• The Texas training center where much of the abuse occurred was run by Bela and Martha Karolyi, whose penchant for churning out gold medalists earned them virtual carte blanche without having to answer to parents, individual coaches, or USAG and USOC authorities. The harsh regimen they imposed left athletes afraid to report injuries and almost completely beholden to Nassar, who “had broad latitude to commit his crimes, far from the gymnasts’ parents and unimpeded by any effective child-protective measures.”

The backdrop of it all was a U.S. Olympic bureaucracy that had grown reluctant to police the sports organizations it oversaw. When Blackmun took over the USOC, its relationships with the national governing bodies (NGBs) were at a low point. He spent years trying to repair the relationships and the USOC “chose to adopt a deferential, service-oriented approach” to NGBs, according to the report.

“In this governance model, the USOC exerted its broad statutory authority and monetary influence over individual sports primarily for the purpose of encouraging success at the Olympic Games, effectively outsourcing any decisions regarding on-the-ground child-protective practices to the NGBs,” the report states.

That, in the minds of many of the survivors, was the most critical shortcoming: In short, the USOC valued medals over the athletes who won them.

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MORE: Olympic medalist no longer on USA Gymnastics suspended list

Mikaela Shiffrin returns with mantra, stuck to her helmet, to carry forever

Mikaela Shiffrin
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Look close at Mikaela Shiffrin as she steps into a race start gate for the first time in eight months on Oct. 17.

Shiffrin, the two-time Olympic gold medalist and three-time World Cup overall champion, plans to wear a helmet with two special stickers on the back.

She’s donned the first decal for years — the initials ABFTTB, which stand for “Always Be Faster Than The Boys,” a personalized autograph motto from retired Olympic Alpine skier Heidi Voelker.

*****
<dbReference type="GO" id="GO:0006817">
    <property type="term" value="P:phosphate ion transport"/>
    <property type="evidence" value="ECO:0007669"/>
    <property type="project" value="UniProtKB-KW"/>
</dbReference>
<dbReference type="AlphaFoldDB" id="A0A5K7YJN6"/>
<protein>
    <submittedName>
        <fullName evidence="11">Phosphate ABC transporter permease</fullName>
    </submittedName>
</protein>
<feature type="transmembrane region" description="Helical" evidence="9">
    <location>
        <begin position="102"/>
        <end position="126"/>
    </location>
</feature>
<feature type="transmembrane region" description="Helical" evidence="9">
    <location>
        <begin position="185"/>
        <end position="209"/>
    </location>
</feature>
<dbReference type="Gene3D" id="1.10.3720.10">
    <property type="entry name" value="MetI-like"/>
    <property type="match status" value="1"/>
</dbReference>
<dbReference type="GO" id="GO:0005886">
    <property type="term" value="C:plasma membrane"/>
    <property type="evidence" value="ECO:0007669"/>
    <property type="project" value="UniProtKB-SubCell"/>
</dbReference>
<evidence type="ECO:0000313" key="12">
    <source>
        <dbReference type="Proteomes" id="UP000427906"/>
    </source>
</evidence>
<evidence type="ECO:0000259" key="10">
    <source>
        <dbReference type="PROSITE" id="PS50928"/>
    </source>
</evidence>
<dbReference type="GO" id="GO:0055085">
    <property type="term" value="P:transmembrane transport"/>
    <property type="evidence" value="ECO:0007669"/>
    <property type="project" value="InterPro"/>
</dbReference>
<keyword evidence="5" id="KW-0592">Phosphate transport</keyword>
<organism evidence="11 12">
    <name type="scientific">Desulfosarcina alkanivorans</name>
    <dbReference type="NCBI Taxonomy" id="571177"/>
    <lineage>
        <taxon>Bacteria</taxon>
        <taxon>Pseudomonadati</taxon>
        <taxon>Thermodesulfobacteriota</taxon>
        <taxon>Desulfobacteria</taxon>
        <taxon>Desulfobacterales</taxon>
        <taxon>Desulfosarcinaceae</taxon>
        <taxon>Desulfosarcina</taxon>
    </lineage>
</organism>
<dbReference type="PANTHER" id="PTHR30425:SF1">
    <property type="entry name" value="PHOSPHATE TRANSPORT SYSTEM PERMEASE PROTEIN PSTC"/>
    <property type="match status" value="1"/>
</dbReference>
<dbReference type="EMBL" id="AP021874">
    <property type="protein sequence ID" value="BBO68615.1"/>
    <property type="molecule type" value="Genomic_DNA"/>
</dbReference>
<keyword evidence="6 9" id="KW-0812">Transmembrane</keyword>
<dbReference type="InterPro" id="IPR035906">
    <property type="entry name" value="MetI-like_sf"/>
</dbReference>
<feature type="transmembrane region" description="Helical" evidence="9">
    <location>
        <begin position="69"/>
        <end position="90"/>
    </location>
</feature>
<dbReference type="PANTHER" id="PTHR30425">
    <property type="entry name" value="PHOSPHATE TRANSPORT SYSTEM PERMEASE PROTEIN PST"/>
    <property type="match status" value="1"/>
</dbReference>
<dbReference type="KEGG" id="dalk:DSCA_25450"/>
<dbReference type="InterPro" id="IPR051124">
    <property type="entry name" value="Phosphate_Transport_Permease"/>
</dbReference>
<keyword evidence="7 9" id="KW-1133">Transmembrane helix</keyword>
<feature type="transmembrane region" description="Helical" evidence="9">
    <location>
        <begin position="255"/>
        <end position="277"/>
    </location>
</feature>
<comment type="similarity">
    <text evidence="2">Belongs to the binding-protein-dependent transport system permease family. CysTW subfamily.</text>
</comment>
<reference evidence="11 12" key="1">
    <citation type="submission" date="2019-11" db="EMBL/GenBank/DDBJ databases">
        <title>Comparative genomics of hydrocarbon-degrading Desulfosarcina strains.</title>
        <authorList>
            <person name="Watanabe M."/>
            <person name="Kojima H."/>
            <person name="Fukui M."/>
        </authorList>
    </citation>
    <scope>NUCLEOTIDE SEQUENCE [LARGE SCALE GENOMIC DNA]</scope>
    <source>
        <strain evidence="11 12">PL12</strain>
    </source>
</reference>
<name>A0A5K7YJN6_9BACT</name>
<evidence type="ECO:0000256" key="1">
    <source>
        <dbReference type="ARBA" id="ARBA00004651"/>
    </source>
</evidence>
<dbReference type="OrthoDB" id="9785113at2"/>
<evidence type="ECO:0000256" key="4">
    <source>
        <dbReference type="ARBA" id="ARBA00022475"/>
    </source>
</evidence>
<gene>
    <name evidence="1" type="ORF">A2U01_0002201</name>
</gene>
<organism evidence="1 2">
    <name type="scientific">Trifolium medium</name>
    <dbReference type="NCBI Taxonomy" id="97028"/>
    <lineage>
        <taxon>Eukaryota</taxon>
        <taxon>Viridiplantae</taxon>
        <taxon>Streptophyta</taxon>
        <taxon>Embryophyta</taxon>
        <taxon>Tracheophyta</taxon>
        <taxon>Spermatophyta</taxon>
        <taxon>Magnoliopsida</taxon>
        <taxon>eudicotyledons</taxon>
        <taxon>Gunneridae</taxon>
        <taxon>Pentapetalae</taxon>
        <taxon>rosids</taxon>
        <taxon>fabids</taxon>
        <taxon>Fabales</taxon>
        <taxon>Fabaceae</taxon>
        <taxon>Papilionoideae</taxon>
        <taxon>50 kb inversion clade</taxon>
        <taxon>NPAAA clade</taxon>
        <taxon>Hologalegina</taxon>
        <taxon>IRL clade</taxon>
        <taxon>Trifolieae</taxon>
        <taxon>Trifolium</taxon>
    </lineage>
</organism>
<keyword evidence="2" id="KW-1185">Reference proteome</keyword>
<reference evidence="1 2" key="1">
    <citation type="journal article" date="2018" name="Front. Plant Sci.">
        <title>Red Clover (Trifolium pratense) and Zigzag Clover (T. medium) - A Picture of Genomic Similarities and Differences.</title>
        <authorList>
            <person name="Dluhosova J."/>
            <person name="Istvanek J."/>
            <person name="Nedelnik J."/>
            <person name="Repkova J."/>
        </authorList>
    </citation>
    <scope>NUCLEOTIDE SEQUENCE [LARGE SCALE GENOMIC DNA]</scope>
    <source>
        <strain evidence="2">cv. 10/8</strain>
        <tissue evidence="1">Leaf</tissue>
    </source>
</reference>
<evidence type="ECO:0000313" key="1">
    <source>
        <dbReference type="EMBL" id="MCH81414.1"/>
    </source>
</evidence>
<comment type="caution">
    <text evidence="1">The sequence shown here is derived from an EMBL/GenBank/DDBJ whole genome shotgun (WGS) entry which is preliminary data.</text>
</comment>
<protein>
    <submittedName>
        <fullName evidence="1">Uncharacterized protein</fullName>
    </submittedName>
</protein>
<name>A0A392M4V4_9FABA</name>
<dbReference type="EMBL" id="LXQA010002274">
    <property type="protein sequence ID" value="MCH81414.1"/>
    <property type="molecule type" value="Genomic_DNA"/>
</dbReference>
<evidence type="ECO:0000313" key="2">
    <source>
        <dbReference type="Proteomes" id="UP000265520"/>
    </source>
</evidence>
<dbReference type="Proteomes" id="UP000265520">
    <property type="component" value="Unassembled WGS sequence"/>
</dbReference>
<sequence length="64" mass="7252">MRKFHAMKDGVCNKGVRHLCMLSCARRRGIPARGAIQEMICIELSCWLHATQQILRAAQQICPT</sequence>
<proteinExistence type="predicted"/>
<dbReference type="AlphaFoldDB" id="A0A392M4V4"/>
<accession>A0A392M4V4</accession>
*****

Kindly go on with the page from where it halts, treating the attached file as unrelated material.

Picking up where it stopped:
The new sticker reads, Be nice. Think first. Have fun.

Those lines came from Shiffrin’s father, Jeff — the mantra instilled in her and older brother Taylor, also a young ski racer at the time.

After Jeff died on Feb. 2, Shiffrin regularly remembered the question that Jeff posed years ago: “What are the golden rules?”

Be nice. Think first.

When the Shiffrin siblings were old enough, Jeff added the third rule.

“He felt like we could understand that having fun wasn’t just about going and doing whatever you want because it’s instantly gratifying,” Shiffrin told NBC Sports’ Alex Azzi in an On Her Turf interview. “Fun is doing something well and the satisfaction you get from sticking to something.”

She plans to race all season with the golden rules sticker on her helmet, right next to ABFTTB.

Shiffrin detailed more about her prep for a very different World Cup campaign, in conjunction with a new fund in honor of her late father, in this On Her Turf report.

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2020 Tour de France results

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2020 Tour de France results for the yellow jersey, green jersey, white jersey and polka-dot jersey …

Overall (Yellow Jersey)
1. Tadej Pogacar (SLO) — 87:20:05
2. Primoz Roglic (SLO) — +:59
3. Richie Porte (AUS) — +3:30
4. Mikel Landa (ESP) — +5:58
5. Enric Mas (ESP) — +6:07
6. Miguel Angel Lopez (COL) — +6:47
7. Tom Dumoulin (NED) — +7:48
8. Rigberto Uran (COL) — +8:02
9. Adam Yates (GBR) — +9:25
10. Damiano Caruso (ITA) — +14:03
13. Richard Carapaz (ECU) — +25:53
15. Sepp Kuss (USA) — +42:20
17. Nairo Quintana (COL) — +1:03:07
29. Thibaut Pinot (FRA) — +1:59:54
36. Julian Alaphilippe (FRA) — +2:19:11
DNF. Egan Bernal (COL)

Sprinters (Green Jersey)
1. Sam Bennett (IRL) — 380 points
2. Peter Sagan (SVK) — 284
3. Matteo Trentin (ITA) — 260
4. Bryan Coquard (FRA) — 181
5. Wout van Aert (BEL) — 174

Climbers (Polka-Dot Jersey)
1. Tadej Pogacar (SLO) — 82 points
2. Richard Carapaz (ECU) — 74
3. Primoz Roglic (SLO) — 67
4. Marc Hirschi (SUI) — 62
5. Miguel Angel Lopez (COL) — 51

Young Rider (White Jersey)
1. Tadej Pogacar (SLO) — 87:20:13
2. Enric Mas (ESP) — +6:07
3. Valentin Madouas (FRA) — +1:42:43
4. Dani Martinez (COL) — +1:55:12
5. Lennard Kamna (GER) — +2:15:39